The poll also revealed 32 per cent of Brits think it is lucky to find a four-leaf clover while 28 per cent think it is lucky to pick up a penny.
Other ‘lucky superstitions’ include wishing on a shooting star (16%) and saluting a lone magpie (21%).
One in six reckon they’re in luck if they meet a black cat.
Walking under a ladder and breaking a mirror emerged as the most believable superstitions along with a lone magpie threatening future happiness.
The spokesman for Racing for Change added: ‘Regular race goers have some very unique lucky rituals, like always betting on a horse whose name begins with a certain letter or only betting on a jockey whose star sign is Libra for example.
‘Race-goers are a particularly superstitious bunch who tend to carry good luck charms, queue at particular Tote windows or back horses or jockeys with certain names, numbers or colours.
‘But surprisingly, Friday the 13th seems to be no barrier to having a flutter. In fact, betting turnover tends to be higher on these days.’
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Always say “white rabbits”, on 1st of the month. When I was working, I would always remind my colleagues to do the same. My grannie used to say it was bad luck to cross on stairs, so I never do.
– sylvia ross, bradford, yorkshire, 15/9/2010 20:34
I NEVER walk under a ladder………if sombody is on it
As for the rest of these superstitions they are for the feeble minded who want or need something to blame when things go wrong……its the same for a “religion”…which is just another name for a more organised form of superstition.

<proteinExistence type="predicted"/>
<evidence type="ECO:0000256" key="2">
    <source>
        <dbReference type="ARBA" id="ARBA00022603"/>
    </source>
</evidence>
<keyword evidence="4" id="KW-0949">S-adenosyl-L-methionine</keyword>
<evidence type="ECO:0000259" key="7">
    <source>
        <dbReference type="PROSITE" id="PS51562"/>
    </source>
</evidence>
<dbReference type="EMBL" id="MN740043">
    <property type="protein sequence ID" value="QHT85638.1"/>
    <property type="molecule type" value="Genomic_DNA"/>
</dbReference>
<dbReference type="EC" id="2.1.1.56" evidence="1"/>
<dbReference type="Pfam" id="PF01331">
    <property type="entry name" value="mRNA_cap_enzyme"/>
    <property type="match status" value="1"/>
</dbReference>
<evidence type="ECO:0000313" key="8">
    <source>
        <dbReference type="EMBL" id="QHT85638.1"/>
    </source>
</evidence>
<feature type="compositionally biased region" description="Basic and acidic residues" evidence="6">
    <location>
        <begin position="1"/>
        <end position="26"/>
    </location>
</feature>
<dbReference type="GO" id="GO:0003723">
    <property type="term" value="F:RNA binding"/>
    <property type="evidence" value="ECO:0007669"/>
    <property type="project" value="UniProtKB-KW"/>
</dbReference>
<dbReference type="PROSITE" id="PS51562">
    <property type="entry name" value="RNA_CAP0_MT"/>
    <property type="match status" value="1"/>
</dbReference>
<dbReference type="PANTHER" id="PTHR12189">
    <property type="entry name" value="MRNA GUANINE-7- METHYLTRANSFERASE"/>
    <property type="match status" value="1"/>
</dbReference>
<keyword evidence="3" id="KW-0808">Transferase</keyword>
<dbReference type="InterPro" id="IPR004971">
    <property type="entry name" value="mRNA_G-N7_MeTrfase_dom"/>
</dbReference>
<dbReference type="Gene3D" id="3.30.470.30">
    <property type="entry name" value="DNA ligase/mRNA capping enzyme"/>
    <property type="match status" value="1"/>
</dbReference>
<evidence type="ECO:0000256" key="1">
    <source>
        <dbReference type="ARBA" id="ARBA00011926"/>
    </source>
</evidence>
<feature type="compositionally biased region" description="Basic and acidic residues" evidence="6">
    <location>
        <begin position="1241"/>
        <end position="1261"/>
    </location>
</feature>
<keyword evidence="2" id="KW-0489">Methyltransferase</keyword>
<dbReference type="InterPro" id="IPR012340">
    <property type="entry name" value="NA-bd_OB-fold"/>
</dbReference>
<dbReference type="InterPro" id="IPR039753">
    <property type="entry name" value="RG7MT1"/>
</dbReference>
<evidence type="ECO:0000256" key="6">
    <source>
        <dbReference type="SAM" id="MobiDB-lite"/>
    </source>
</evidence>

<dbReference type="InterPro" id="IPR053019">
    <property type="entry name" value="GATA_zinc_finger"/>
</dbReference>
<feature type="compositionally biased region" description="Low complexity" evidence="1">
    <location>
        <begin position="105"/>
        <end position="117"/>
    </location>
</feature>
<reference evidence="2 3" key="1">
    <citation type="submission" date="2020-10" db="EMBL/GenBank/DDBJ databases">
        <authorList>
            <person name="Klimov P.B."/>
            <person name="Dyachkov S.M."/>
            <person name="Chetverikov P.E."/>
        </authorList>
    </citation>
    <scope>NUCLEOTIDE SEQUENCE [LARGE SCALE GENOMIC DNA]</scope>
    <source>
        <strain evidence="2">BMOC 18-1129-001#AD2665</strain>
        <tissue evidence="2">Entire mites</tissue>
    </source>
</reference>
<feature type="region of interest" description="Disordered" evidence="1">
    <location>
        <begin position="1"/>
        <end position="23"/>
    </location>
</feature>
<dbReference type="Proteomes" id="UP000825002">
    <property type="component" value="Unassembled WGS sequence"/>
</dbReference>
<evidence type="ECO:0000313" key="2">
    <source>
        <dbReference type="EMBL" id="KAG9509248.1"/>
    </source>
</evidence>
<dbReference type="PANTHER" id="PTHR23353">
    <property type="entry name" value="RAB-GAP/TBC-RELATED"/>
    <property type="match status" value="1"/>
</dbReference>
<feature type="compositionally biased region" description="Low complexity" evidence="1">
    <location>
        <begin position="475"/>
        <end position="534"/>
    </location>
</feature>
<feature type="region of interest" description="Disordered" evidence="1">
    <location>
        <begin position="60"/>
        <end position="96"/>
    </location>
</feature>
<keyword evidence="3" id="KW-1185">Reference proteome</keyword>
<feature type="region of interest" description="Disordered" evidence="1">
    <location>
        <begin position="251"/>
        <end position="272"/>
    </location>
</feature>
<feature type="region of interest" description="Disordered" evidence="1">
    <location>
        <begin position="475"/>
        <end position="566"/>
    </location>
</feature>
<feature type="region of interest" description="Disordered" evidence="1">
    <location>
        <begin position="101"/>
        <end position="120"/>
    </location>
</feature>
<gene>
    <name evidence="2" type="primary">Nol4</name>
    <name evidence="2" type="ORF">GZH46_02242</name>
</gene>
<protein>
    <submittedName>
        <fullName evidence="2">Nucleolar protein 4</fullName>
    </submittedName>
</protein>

– Charles, London, 15/9/2010 20:07
I think the salt superstition came about because salt was once a very valuable thing and to spill it was a horrible loss. The only thing that I believe though isn’t listed, but for your own well-being, here it is……..” No matter how bad things seem, never, ever say…..What else can go wrong?” If you ask ,you will find out. I try not to even think those words. : )
– Gwen, MD/USA, 15/9/2010 20:03
Superstition? What utter rot! A load of guff for the uneducated and naive. Thank heavens I’m a complete sceptic when it comes to this sort of thing.
Touch wood, we Aquarians aren’t taken in by this sort of thing.
– RW, Watford, Herts, 15/9/2010 19:41
We all know superstition is a myth. However if your day isn’t going so well, why would you risk walking under a ladder? I know some times it is impossible not to especially with scaffolding and ladders on floors above (at these times I cross my fingers and that cancels it) but when we do have a choice, many of us choose not to walk under it because we are irrationally afraid that we will bring bad luck to our side.
So come on, I dare anyone having a bad day to go ahead and walk under a ladder – go on, just walk. Believe me, you might also not believe in supersitition, but there is no way to say whether it does bring bad luck or not and this is the problem you see – it’s the not knowing. And I think anyone will choose good luck over bad in their lives.
– Mike, Wales, UK, 15/9/2010 19:19
I’m so glad that I’m not superstitious – touch wood…
– Justin McMahon, Uckfield, 15/9/2010 18:58